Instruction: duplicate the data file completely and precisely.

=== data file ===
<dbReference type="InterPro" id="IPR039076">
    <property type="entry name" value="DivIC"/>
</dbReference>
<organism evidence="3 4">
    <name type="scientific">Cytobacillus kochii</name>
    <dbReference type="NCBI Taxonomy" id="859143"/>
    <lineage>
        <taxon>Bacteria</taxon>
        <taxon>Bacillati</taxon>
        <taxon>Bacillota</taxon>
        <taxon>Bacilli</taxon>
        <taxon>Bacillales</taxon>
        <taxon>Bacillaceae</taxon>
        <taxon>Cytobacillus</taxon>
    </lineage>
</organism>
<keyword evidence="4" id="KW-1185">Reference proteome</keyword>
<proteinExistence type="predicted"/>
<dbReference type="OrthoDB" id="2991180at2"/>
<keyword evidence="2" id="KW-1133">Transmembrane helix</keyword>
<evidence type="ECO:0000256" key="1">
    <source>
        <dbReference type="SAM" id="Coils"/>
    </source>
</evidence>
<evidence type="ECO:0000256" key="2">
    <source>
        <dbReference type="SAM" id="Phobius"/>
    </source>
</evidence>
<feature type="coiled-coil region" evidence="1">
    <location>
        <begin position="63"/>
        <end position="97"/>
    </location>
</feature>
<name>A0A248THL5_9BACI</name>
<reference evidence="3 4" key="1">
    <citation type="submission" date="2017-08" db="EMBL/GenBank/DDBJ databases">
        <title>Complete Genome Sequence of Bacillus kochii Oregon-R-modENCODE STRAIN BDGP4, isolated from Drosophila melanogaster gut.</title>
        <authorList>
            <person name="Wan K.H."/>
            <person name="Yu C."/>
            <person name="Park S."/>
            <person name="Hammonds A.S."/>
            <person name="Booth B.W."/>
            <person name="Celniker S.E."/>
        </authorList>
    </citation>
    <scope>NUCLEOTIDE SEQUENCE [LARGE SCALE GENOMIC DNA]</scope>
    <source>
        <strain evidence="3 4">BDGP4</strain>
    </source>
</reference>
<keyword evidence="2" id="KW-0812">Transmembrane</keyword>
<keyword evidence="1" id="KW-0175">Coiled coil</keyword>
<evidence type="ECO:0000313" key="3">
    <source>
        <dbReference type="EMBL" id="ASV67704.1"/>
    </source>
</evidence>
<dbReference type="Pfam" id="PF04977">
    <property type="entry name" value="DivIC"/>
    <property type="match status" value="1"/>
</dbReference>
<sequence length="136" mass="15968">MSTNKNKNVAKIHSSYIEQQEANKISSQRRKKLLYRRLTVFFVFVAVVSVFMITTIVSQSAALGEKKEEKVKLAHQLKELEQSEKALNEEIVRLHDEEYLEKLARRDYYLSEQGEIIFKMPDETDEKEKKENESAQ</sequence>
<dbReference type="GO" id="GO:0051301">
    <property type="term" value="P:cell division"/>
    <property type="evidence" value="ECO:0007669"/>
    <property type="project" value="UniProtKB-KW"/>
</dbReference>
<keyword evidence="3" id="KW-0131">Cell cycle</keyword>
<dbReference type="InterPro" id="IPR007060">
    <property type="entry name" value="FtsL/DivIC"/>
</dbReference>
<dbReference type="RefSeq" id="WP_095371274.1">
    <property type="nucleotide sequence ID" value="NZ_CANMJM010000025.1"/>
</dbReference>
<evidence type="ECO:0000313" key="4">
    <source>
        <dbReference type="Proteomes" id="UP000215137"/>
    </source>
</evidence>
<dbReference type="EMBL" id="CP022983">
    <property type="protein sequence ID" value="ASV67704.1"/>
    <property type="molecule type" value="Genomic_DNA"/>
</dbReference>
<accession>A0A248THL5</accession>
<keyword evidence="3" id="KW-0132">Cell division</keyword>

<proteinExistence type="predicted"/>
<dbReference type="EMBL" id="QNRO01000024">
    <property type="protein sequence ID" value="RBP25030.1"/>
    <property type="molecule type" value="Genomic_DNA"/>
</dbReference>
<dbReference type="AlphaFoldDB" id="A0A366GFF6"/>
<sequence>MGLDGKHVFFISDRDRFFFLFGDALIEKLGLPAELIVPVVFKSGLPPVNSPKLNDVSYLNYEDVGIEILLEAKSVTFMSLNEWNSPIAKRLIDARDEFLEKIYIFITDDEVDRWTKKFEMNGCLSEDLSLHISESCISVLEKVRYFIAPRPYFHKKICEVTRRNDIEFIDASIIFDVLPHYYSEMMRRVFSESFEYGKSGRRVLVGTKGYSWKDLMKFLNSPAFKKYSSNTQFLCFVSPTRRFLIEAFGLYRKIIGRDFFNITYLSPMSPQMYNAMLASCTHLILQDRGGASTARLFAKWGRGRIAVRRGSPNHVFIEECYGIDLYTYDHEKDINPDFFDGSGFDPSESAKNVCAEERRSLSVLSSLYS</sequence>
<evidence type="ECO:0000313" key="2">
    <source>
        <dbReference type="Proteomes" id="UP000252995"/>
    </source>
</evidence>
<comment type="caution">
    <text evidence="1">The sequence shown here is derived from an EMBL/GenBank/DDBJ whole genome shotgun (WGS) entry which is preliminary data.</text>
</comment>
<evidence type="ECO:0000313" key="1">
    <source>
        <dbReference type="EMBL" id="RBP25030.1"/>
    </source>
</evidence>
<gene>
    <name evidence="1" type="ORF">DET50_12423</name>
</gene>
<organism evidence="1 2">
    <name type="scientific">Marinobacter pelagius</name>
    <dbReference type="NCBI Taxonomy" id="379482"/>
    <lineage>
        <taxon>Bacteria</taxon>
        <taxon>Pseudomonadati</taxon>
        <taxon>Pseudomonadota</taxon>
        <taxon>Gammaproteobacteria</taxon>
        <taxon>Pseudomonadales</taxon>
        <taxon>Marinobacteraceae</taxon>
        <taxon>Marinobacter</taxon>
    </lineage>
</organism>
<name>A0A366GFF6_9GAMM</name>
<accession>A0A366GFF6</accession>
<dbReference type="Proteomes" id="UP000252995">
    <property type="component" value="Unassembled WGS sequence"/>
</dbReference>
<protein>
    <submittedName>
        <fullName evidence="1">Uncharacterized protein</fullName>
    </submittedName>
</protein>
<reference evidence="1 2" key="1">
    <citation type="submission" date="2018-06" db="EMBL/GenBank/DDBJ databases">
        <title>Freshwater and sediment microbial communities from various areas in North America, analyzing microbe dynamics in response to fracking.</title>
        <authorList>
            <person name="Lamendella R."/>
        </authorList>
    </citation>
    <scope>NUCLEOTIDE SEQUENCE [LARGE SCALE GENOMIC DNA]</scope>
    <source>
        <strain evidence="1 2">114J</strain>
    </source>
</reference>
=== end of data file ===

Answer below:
<dbReference type="InterPro" id="IPR039076">
    <property type="entry name" value="DivIC"/>
</dbReference>
<organism evidence="3 4">
    <name type="scientific">Cytobacillus kochii</name>
    <dbReference type="NCBI Taxonomy" id="859143"/>
    <lineage>
        <taxon>Bacteria</taxon>
        <taxon>Bacillati</taxon>
        <taxon>Bacillota</taxon>
        <taxon>Bacilli</taxon>
        <taxon>Bacillales</taxon>
        <taxon>Bacillaceae</taxon>
        <taxon>Cytobacillus</taxon>
    </lineage>
</organism>
<keyword evidence="4" id="KW-1185">Reference proteome</keyword>
<proteinExistence type="predicted"/>
<dbReference type="OrthoDB" id="2991180at2"/>
<keyword evidence="2" id="KW-1133">Transmembrane helix</keyword>
<evidence type="ECO:0000256" key="1">
    <source>
        <dbReference type="SAM" id="Coils"/>
    </source>
</evidence>
<evidence type="ECO:0000256" key="2">
    <source>
        <dbReference type="SAM" id="Phobius"/>
    </source>
</evidence>
<feature type="coiled-coil region" evidence="1">
    <location>
        <begin position="63"/>
        <end position="97"/>
    </location>
</feature>
<name>A0A248THL5_9BACI</name>
<reference evidence="3 4" key="1">
    <citation type="submission" date="2017-08" db="EMBL/GenBank/DDBJ databases">
        <title>Complete Genome Sequence of Bacillus kochii Oregon-R-modENCODE STRAIN BDGP4, isolated from Drosophila melanogaster gut.</title>
        <authorList>
            <person name="Wan K.H."/>
            <person name="Yu C."/>
            <person name="Park S."/>
            <person name="Hammonds A.S."/>
            <person name="Booth B.W."/>
            <person name="Celniker S.E."/>
        </authorList>
    </citation>
    <scope>NUCLEOTIDE SEQUENCE [LARGE SCALE GENOMIC DNA]</scope>
    <source>
        <strain evidence="3 4">BDGP4</strain>
    </source>
</reference>
<keyword evidence="2" id="KW-0812">Transmembrane</keyword>
<keyword evidence="1" id="KW-0175">Coiled coil</keyword>
<evidence type="ECO:0000313" key="3">
    <source>
        <dbReference type="EMBL" id="ASV67704.1"/>
    </source>
</evidence>
<dbReference type="Pfam" id="PF04977">
    <property type="entry name" value="DivIC"/>
    <property type="match status" value="1"/>
</dbReference>
<sequence length="136" mass="15968">MSTNKNKNVAKIHSSYIEQQEANKISSQRRKKLLYRRLTVFFVFVAVVSVFMITTIVSQSAALGEKKEEKVKLAHQLKELEQSEKALNEEIVRLHDEEYLEKLARRDYYLSEQGEIIFKMPDETDEKEKKENESAQ</sequence>
<dbReference type="GO" id="GO:0051301">
    <property type="term" value="P:cell division"/>
    <property type="evidence" value="ECO:0007669"/>
    <property type="project" value="UniProtKB-KW"/>
</dbReference>
<keyword evidence="3" id="KW-0131">Cell cycle</keyword>
<dbReference type="InterPro" id="IPR007060">
    <property type="entry name" value="FtsL/DivIC"/>
</dbReference>
<dbReference type="RefSeq" id="WP_095371274.1">
    <property type="nucleotide sequence ID" value="NZ_CANMJM010000025.1"/>
</dbReference>
<evidence type="ECO:0000313" key="4">
    <source>
        <dbReference type="Proteomes" id="UP000215137"/>
    </source>
</evidence>
<dbReference type="EMBL" id="CP022983">
    <property type="protein sequence ID" value="ASV67704.1"/>
    <property type="molecule type" value="Genomic_DNA"/>
</dbReference>
<accession>A0A248THL5</accession>
<keyword evidence="3" id="KW-0132">Cell division</keyword>

<proteinExistence type="predicted"/>
<dbReference type="EMBL" id="QNRO01000024">
    <property type="protein sequence ID" value="RBP25030.1"/>
    <property type="molecule type" value="Genomic_DNA"/>
</dbReference>
<dbReference type="AlphaFoldDB" id="A0A366GFF6"/>
<sequence>MGLDGKHVFFISDRDRFFFLFGDALIEKLGLPAELIVPVVFKSGLPPVNSPKLNDVSYLNYEDVGIEILLEAKSVTFMSLNEWNSPIAKRLIDARDEFLEKIYIFITDDEVDRWTKKFEMNGCLSEDLSLHISESCISVLEKVRYFIAPRPYFHKKICEVTRRNDIEFIDASIIFDVLPHYYSEMMRRVFSESFEYGKSGRRVLVGTKGYSWKDLMKFLNSPAFKKYSSNTQFLCFVSPTRRFLIEAFGLYRKIIGRDFFNITYLSPMSPQMYNAMLASCTHLILQDRGGASTARLFAKWGRGRIAVRRGSPNHVFIEECYGIDLYTYDHEKDINPDFFDGSGFDPSESAKNVCAEERRSLSVLSSLYS</sequence>
<evidence type="ECO:0000313" key="2">
    <source>
        <dbReference type="Proteomes" id="UP000252995"/>
    </source>
</evidence>
<comment type="caution">
    <text evidence="1">The sequence shown here is derived from an EMBL/GenBank/DDBJ whole genome shotgun (WGS) entry which is preliminary data.</text>
</comment>
<evidence type="ECO:0000313" key="1">
    <source>
        <dbReference type="EMBL" id="RBP25030.1"/>
    </source>
</evidence>
<gene>
    <name evidence="1" type="ORF">DET50_12423</name>
</gene>
<organism evidence="1 2">
    <name type="scientific">Marinobacter pelagius</name>
    <dbReference type="NCBI Taxonomy" id="379482"/>
    <lineage>
        <taxon>Bacteria</taxon>
        <taxon>Pseudomonadati</taxon>
        <taxon>Pseudomonadota</taxon>
        <taxon>Gammaproteobacteria</taxon>
        <taxon>Pseudomonadales</taxon>
        <taxon>Marinobacteraceae</taxon>
        <taxon>Marinobacter</taxon>
    </lineage>
</organism>
<name>A0A366GFF6_9GAMM</name>
<accession>A0A366GFF6</accession>
<dbReference type="Proteomes" id="UP000252995">
    <property type="component" value="Unassembled WGS sequence"/>
</dbReference>
<protein>
    <submittedName>
        <fullName evidence="1">Uncharacterized protein</fullName>
    </submittedName>
</protein>
<reference evidence="1 2" key="1">
    <citation type="submission" date="2018-06" db="EMBL/GenBank/DDBJ databases">
        <title>Freshwater and sediment microbial communities from various areas in North America, analyzing microbe dynamics in response to fracking.</title>
        <authorList>
            <person name="Lamendella R."/>
        </authorList>
    </citation>
    <scope>NUCLEOTIDE SEQUENCE [LARGE SCALE GENOMIC DNA]</scope>
    <source>
        <strain evidence="1 2">114J</strain>
    </source>
</reference>